SSRs are not 'perfect' relays that always turn on or off when commanded. They are sensitive to the type of load being switched and if there is too much capacitance or inductive reactance when switching certain load, they can have problems. Search on 'snubber circuits' to find out more information on this problem using SSRs.

Lefty

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well wired it up with the live being broken by the relay and it works.......though one strange thing, Will stop and start a AC motor and a lamp, but when I connect a lamp with CFL bulb and when its supposed to be off it just strobes till turned on?

CFLs are sensitive. You may also find that, when turning on with a SSR, they actually buzz a little bit. I ended up ripping out an SSR and using a regular relay in some circuits because of this.
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Shouldn't there be a diode over the relay pins that connect to the Arduino ?
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Shouldn't there be a diode over the relay pins that connect to the Arduino ?


I dont know?  smiley-eek-blue
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try this explanation :
http://en.wikipedia.org/wiki/Flyback_diode

I'm certainly no expert, in fact I hardly even make the novice noob level, so I really don't know anything about SSR relays. But I do recall some of the "God" members of the forum discussing the diodes a while back to prevent damage to the IO pins on the Arduino.

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Read this (and, like I noted, the other Omron guides):

http://www.ia.omron.com/support/guide/31/overview.html

Notice the input side - essentially connected to an LED, which triggers a triac (called a "phototriac coupler" - works very similarly to an optocoupler, with the phototransistor replaced by a phototriac).

Thus - no "flyback diode" is necessary (that's only necessary with an electromechanical relay, where the relay's coil gives an "inductive kick" that is absorbed by the diode and released as heat).

Depending on your load, though, on the output side of the SSR - you might want to incorporate a MOV (metal-oxide varistor); this would basically perform the same thing as a diode for the inductive kickback of certain loads (like large AC motors), where you couldn't use a simple diode (because of the AC). Some SSRs have them built-in (or something similar). Once again, the Omron site can provide more details on this - here's also another source:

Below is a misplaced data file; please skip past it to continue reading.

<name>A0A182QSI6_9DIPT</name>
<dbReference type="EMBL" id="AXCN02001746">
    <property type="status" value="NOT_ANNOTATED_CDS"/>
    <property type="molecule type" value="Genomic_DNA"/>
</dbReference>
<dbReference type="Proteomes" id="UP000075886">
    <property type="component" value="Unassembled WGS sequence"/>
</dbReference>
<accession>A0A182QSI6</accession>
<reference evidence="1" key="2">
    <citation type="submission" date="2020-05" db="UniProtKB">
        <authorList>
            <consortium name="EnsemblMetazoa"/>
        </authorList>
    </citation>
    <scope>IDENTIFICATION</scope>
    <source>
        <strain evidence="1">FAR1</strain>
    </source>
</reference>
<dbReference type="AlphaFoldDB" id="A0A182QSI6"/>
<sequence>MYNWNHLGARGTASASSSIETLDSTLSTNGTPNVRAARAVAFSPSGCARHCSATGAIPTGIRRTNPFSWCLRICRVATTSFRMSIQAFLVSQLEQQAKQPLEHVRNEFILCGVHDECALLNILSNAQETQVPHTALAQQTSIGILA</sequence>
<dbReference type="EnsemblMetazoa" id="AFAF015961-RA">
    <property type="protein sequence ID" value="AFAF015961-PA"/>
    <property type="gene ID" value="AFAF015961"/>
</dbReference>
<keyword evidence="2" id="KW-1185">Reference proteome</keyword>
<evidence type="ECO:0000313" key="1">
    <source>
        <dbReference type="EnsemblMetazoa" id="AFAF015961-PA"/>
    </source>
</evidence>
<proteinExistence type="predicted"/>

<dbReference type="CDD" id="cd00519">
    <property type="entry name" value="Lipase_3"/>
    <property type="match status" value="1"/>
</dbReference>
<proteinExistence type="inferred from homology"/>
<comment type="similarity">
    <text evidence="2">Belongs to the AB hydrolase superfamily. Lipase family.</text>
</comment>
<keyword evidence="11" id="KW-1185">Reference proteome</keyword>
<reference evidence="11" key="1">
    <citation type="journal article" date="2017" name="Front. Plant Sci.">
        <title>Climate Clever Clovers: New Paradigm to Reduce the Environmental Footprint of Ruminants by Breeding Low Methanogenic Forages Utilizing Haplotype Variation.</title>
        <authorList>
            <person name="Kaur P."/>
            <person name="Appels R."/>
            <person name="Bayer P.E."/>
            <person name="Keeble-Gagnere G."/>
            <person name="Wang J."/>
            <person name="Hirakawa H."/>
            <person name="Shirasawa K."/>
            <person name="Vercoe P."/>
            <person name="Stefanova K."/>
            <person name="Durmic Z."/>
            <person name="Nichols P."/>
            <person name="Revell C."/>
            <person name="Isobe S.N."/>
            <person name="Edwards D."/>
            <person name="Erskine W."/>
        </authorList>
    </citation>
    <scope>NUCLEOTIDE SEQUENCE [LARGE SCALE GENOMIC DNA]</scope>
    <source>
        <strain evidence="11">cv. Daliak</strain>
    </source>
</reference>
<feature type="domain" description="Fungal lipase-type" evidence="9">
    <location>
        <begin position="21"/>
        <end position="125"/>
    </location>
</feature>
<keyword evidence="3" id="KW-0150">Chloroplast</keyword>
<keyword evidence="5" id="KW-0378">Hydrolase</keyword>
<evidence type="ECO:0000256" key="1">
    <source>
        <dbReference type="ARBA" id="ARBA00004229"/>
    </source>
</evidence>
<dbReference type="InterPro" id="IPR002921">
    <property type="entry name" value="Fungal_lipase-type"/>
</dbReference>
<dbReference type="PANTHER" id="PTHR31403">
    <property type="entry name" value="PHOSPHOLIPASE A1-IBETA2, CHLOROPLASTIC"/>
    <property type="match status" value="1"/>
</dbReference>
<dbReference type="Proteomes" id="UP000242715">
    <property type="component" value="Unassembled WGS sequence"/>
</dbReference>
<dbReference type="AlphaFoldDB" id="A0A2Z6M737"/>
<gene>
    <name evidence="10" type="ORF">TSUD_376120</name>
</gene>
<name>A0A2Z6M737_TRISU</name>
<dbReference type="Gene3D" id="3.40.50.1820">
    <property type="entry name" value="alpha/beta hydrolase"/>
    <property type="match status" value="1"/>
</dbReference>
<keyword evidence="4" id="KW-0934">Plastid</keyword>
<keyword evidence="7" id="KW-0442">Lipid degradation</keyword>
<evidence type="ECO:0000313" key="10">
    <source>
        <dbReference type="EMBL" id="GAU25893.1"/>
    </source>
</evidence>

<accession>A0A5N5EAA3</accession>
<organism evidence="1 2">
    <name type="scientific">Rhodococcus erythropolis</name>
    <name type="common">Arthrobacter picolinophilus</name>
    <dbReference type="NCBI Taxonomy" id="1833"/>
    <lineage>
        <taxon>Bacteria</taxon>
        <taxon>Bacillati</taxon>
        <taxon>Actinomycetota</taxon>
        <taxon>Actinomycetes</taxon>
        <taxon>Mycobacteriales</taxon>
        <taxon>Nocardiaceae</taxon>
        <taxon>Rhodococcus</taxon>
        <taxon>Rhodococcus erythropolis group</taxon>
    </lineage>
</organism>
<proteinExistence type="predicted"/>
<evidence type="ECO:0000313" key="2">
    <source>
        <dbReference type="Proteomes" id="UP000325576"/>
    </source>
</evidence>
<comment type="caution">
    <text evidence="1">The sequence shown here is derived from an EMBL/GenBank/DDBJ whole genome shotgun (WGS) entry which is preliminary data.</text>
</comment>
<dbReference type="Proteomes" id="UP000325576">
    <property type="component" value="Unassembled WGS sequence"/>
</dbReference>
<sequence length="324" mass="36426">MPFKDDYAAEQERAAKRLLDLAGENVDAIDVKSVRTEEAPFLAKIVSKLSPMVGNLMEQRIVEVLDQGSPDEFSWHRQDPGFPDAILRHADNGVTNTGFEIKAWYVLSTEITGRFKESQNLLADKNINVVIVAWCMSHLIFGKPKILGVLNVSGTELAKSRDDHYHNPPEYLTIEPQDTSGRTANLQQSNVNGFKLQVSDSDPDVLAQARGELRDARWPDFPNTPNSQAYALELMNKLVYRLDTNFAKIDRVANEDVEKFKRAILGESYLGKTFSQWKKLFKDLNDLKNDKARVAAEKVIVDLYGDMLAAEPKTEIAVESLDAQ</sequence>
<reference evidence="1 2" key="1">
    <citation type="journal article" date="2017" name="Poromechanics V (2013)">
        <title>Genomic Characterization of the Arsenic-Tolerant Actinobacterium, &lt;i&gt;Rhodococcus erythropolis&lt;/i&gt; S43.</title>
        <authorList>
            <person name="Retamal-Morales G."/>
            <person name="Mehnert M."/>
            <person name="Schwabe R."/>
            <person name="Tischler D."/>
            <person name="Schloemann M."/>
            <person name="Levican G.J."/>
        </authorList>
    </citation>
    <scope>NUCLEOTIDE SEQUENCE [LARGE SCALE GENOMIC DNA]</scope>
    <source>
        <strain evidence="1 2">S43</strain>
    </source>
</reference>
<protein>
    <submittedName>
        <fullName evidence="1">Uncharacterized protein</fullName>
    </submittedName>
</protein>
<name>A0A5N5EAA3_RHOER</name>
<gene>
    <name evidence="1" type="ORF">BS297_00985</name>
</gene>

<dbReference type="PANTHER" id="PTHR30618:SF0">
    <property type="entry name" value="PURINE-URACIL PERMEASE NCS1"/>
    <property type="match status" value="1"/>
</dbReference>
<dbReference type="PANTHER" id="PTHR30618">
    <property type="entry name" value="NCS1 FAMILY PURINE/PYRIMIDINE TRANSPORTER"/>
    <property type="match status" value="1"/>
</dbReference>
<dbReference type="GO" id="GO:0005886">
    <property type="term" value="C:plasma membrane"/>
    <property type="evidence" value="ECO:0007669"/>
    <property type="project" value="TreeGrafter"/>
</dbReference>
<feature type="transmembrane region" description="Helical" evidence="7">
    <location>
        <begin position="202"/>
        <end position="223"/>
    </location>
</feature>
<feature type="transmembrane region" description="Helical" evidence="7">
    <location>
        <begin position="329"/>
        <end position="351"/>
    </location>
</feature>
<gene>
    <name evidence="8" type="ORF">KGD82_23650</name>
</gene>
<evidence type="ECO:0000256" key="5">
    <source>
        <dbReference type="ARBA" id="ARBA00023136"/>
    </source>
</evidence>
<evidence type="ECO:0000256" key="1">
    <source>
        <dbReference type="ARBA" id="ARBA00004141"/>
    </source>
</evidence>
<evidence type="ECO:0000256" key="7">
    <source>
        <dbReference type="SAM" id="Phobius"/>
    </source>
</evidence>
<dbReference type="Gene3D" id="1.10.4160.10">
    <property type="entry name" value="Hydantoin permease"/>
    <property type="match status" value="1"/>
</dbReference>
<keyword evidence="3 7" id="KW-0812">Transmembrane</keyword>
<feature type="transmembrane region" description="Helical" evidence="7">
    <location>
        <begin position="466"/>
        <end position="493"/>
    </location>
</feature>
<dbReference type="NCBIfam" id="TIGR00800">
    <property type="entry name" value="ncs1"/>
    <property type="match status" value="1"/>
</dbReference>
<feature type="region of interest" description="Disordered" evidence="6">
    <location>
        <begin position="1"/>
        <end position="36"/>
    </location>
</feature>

http://www.electronics-tutorials.ws/io/io_5.html
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Shouldn't there be a diode over the relay pins that connect to the Arduino ?


The "SS" in "SSR" means that there are no mechanical parts, and thus no inductor coil to generate kickback. The only thing that needs protecting is the diode in the SSR, against overvoltage if it's a 3V device. However, if your spec says 3-30V, there is no way the Arduino can harm it.

If you want to protect the switching side of the relay, get some high-wattage TVS-es or varistors or something.
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An often overlooked requirement for SSRs are the need for proper heat sink if operating the device at anywhere near it's full rated current. A SSR will drop around 2vac across it's output terminals so if your running a SSR at it's max rating of say 25 amps that's 50watts of heat and the device will self destruct without proper cooling. Those max current ratings only apply if you keep the device operating temperature below it's max rating. There is normally a 'derating' chart or graph in it's datasheet showing how much less current you should attempt to draw through the device depending on temperature. Ones I've used in industrial applications required finned heatsinks that were maybe 10" x 5" x 5".

Lefty